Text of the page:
The above-mentioned elasticity can alternately be accomplished through flexibility in the mounting structure rather than flexibility in specific cradling features.
The inner surfaces of the cradling features may need to have draft for easy injection molding. The motor mounting structure can be designed so that the cradling features rotate during insertion of the motor, so that the contacting surfaces become substantially parallel with the external contour of the motor. This rotation occurs circumferential twisting of pliable portions (e.g., the profile) of the motor mounting structure.
The features described above can be inverted, especially where the motor is fitted with molded plastic components. In this case, latches and flexible and rigid guiding features can be located on the motor assembly, wheras tabs, holes and other features to cooperate with said latches and guiding surfaces can be located on the motor mounting structure.
The rigid regions 8 are manufactured so that they are at a radius from axis which is larger than the outside radius of the motor in the mating areas. This creates a clearance fit which persists throughout most or all of the range of allowable manufacturing tolerances for both the motor and cradling feature regions.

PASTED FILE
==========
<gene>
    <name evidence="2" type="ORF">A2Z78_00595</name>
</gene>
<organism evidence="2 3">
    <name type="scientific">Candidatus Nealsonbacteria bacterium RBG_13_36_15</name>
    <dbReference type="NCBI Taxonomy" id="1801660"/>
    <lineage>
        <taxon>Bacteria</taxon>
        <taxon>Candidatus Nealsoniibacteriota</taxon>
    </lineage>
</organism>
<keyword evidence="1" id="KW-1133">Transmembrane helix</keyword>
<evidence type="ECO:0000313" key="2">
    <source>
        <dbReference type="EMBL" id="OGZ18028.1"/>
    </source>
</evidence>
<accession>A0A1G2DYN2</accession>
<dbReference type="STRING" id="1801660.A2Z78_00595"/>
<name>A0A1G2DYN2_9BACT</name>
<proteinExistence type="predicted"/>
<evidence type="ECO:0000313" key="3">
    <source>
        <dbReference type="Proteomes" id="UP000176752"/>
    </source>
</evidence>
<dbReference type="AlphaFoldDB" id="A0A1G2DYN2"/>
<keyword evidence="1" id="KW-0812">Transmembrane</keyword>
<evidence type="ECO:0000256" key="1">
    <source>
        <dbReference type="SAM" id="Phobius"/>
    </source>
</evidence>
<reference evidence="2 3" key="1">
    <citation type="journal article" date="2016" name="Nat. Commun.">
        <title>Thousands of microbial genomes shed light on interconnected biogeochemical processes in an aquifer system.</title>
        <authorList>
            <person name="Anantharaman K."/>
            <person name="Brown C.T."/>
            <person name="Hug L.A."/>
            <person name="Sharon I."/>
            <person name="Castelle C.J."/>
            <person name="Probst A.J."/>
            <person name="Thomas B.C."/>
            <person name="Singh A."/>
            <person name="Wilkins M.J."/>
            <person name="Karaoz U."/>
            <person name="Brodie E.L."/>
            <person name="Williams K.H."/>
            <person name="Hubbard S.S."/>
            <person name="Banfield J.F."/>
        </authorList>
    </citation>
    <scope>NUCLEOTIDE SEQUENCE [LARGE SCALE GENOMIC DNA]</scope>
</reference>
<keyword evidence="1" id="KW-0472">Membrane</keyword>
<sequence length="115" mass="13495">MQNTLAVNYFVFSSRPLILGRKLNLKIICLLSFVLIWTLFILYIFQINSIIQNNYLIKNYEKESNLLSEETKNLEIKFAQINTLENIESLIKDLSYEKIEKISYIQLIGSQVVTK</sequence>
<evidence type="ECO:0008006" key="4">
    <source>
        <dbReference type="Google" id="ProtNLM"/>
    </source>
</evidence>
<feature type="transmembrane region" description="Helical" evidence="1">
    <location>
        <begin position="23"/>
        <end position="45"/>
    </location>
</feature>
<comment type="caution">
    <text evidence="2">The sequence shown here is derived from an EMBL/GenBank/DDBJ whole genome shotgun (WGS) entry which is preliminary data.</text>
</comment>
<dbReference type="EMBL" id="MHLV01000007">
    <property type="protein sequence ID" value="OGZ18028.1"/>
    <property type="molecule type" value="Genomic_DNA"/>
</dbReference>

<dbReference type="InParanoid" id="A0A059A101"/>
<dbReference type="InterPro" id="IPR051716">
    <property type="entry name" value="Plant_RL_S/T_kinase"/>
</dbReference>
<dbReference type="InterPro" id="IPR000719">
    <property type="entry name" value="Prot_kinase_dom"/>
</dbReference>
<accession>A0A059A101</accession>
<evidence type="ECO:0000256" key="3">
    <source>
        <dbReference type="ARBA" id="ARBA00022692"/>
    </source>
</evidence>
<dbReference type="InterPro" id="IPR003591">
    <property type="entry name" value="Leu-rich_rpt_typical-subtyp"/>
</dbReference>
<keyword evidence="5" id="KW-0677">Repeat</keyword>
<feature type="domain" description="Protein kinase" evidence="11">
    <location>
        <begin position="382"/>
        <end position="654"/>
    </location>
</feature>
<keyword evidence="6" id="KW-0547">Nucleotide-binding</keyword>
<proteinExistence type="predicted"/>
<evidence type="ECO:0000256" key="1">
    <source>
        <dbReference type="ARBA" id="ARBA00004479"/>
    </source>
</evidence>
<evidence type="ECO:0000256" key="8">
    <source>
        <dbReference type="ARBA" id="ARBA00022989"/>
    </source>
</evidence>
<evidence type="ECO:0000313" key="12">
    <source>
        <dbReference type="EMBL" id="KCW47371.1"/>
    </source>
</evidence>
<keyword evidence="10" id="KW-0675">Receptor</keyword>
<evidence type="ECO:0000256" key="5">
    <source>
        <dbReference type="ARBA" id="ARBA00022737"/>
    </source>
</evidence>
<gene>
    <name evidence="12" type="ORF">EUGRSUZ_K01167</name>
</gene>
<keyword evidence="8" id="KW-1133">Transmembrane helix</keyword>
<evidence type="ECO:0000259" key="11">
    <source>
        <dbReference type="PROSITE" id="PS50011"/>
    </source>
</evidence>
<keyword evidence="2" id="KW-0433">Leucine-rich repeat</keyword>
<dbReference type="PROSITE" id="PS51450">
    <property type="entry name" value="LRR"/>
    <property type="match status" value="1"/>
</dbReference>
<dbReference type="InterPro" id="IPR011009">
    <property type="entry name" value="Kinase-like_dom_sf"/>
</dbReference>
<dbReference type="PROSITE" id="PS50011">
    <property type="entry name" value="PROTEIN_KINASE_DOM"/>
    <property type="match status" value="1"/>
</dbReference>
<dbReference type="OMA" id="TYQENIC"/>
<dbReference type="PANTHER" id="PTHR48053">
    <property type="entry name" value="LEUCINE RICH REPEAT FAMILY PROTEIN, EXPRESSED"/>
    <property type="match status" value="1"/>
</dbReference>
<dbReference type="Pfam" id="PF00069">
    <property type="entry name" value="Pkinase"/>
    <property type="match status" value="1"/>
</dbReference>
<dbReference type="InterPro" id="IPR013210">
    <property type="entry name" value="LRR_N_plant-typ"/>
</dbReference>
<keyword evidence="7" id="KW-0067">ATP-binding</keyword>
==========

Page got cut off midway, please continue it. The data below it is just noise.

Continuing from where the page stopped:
A circumferential latch 9 can be seen in
Another preferred embodiment is shown in
Another embodiment is shown in
Other embodiments are within the following claims.
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|U.S. Classification||123/41.49, 417/360|
|International Classification||F04D29/64, F04D29/58, F01P7/10|
|Cooperative Classification||F04D29/646, F01P2070/50, F04D29/582|
|European Classification||F04D29/58C, F04D29/64C2|
|May 30, 2007||AS||Assignment|
Owner name: ROBERT BOSCH LLC, ILLINOIS
Free format text: CHANGE OF NAME;ASSIGNOR:ROBERT BOSCH CORPORATION;REEL/FRAME:019356/0687
Effective date: 20070103
|Nov 27, 2007||AS||Assignment|
Owner name: ROBERT BOSCH CORPORATION, ILLINOIS
Free format text: ASSIGNMENT OF ASSIGNORS INTEREST;ASSIGNORS:NICHOLLS, STEPHEN;LIEDEL, MARKUS;HELMING, THOMAS;AND OTHERS;REEL/FRAME:020155/0665;SIGNING DATES FROM 20010423 TO 20010424
Owner name: ROBERT BOSCH CORPORATION, ILLINOIS
Free format text: ASSIGNMENT OF ASSIGNORS INTEREST;ASSIGNORS:STEVENS, WILLIAM M.;BLACK, WILLIAM MURRAY;REEL/FRAME:020155/0643;SIGNING DATES FROM 20010130 TO 20010131
|Mar 31, 2009||CC||Certificate of correction|
|Jul 7, 2011||FPAY||Fee payment|
Year of fee payment: 4
|Jul 8, 2015||FPAY||Fee payment|
Year of fee payment: 8